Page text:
This doc hits very close to home: it’s about the changing media landscape, the threat to free speech, and couple of billionaires who conspired to kill a beloved New York publication. Nobody Speak: Hulk Hogan, Gawker, and Trials of a Free Press reveals the forces that brought down the news portal through in-depth interviews with its founder, Nick Denton, and other journalists and media experts. But ultimately, the story is bigger than Gawker itself: it’s about the deepest underpinnings of our democracy, which come under threat whenever the freedom of press is curtailed. Director Brian Knappenberger is a Sundance alum; his documentary The Internet’s Own Boy: The Story of Aaron Swartz premiered here in 2014. —Emily Buder

6. Untitled Buena Vista Social Club Documentary

31406033226_e9160b6b06_o'Untitled Buena Vista Social Club'Credit: Sundance 2017

Director: Lucy Walker

Section: Doc Premieres

It doesn’t even have a title yet and it’s premiering at Sundance—that tells you something about how good Lucy Walker’s latest offering may be. You might remember meeting some Cuban band members in the 1999 Wim Wenders documentary Buena Vista Social Club; the new film follows up with those original musicians in the exciting new climate of US-Cuba cultural exchange. While it may sound like a tough bet to follow the original film, which was a box office hit that garnered an Oscar nomination, the prowess of Lucy Walker (Garbage Dreams) is not to be underestimated. —Oakley Anderson-Moore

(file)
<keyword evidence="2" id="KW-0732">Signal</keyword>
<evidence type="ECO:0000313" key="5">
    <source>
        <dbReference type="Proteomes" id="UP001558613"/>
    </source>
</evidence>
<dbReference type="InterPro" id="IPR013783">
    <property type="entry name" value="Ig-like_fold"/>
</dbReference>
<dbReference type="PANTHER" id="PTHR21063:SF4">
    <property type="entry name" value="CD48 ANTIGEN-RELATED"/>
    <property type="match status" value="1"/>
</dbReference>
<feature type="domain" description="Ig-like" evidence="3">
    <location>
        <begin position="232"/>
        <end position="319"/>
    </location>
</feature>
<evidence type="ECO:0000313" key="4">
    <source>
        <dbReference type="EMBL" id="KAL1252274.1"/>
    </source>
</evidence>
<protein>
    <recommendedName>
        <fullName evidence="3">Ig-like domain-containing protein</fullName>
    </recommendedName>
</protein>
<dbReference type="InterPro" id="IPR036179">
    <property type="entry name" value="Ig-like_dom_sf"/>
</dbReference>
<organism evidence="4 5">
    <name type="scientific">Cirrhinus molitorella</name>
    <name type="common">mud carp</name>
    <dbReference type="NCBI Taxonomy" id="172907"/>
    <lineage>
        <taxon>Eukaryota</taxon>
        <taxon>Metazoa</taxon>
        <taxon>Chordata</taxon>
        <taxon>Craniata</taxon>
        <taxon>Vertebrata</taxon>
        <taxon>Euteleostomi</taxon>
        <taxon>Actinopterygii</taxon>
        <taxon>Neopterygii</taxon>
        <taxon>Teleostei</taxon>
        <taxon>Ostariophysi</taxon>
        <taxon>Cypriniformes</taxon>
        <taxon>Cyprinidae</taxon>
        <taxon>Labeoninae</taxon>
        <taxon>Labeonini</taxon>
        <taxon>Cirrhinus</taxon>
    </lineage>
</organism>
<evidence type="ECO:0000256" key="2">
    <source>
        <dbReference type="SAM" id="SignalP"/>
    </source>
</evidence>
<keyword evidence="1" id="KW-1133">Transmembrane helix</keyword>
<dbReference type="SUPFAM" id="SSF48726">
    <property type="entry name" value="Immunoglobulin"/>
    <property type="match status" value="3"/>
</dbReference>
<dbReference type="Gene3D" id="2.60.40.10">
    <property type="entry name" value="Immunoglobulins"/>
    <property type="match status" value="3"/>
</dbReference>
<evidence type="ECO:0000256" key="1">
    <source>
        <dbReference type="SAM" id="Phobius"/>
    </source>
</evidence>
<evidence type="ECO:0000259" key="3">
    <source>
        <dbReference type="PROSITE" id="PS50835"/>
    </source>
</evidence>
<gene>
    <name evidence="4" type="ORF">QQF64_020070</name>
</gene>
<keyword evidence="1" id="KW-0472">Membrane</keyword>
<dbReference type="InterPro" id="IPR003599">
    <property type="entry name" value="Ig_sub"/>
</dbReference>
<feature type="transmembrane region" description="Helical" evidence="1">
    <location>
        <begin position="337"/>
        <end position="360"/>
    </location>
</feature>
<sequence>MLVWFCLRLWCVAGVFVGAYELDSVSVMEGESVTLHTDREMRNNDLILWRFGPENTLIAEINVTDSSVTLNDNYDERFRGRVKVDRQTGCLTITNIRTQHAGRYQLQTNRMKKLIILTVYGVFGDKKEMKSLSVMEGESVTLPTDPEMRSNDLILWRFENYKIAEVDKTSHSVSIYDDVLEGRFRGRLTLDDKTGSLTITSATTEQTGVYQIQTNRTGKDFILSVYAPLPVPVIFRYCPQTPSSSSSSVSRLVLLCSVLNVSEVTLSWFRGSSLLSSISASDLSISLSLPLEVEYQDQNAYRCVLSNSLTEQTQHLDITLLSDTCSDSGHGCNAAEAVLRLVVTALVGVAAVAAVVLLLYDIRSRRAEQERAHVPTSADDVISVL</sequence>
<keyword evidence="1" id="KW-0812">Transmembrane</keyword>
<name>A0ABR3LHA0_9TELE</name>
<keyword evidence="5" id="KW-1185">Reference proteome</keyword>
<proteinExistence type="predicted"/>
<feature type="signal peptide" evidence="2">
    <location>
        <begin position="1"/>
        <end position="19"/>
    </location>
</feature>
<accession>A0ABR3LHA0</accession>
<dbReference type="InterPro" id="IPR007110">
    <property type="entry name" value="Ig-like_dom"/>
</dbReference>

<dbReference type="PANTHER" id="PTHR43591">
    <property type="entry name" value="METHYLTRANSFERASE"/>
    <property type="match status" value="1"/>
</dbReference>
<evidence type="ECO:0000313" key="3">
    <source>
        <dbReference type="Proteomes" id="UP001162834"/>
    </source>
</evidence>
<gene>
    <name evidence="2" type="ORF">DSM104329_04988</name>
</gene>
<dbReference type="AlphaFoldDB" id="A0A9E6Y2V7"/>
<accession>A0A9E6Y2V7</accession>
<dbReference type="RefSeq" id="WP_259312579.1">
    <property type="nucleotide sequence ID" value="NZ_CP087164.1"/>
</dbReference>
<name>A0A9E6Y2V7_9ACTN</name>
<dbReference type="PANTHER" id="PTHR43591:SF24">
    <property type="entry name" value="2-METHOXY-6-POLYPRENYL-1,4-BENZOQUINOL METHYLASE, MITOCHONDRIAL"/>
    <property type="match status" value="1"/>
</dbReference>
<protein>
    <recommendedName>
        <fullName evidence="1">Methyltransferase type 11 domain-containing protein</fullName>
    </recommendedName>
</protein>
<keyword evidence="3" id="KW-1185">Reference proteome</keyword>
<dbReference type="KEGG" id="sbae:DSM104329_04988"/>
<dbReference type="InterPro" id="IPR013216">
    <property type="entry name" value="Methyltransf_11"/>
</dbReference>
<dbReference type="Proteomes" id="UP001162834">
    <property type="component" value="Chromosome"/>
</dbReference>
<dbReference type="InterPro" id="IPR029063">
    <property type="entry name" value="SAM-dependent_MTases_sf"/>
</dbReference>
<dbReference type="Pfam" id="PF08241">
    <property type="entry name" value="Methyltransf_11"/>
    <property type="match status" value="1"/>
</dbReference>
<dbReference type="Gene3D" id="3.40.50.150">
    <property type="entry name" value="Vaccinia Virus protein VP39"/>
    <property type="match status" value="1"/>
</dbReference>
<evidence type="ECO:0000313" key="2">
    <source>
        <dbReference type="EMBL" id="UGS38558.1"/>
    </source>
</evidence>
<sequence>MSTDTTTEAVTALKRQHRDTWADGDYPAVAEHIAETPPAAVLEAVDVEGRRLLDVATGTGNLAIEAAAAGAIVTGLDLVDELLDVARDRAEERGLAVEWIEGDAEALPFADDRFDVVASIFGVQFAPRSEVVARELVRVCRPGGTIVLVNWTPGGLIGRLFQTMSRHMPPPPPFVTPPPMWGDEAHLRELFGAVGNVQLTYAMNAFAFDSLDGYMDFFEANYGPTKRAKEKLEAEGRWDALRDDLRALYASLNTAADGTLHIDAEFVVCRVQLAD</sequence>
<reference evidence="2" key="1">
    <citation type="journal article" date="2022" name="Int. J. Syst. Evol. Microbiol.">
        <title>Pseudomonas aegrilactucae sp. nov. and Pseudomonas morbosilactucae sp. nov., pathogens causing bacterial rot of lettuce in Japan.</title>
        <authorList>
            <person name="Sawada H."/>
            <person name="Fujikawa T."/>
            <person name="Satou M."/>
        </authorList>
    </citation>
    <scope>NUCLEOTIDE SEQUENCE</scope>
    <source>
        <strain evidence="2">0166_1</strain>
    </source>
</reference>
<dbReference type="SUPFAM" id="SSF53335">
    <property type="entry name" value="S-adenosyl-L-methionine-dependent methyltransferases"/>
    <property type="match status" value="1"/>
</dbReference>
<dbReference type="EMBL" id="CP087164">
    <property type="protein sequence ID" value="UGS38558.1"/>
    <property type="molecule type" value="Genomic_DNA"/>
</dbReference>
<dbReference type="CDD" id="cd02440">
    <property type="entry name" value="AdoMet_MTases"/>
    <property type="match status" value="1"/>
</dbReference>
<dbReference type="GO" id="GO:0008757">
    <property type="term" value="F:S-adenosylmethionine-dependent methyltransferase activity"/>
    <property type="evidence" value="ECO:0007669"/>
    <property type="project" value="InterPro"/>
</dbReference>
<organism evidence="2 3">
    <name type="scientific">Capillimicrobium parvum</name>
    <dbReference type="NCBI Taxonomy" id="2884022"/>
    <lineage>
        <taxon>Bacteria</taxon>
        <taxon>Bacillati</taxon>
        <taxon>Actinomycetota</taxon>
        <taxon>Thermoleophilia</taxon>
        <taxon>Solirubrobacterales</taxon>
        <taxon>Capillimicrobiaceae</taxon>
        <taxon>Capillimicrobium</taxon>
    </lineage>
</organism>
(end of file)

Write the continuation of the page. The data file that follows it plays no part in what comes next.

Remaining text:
7. Brigsby Bear

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Director: Dave McCary

Section: US Dramatic

I've been a Kyle Mooney fan ever since I first saw the weird little interviews he conducted for the Good Neighbor YouTube Channel years ago. His straight-man abilities are easily comparable to the anti-humor stylings of Tim Heidecker, Eric Wareheim, and John C. Reilly of the Absolutely family. In 2013, however, Mooney found his way toward a more mainstream path after he was cast on Saturday Night Live. He has since brought some of his YouTube characters to SNL, but sometimes his style of comedy seems to blend in unevenly with the show's direction. Brigsby Bear, co-written by Mooney with director and Good Neighbor co-founder Dave McCary, will provide him with the opportunity to really let it fly. Mooney plays a man-child who is raised by a children's TV show that has been specifically produced for him. When the show abruptly ends, it becomes clear that his life is a lie; he must figure out what the outside world is actually about. The film's release is even more exciting considering it's produced by all three members of The Lonely Island, a crew that managed to pave the way for talent like Mooney with their own digital shorts in the early 'aughts. —Jon Fusco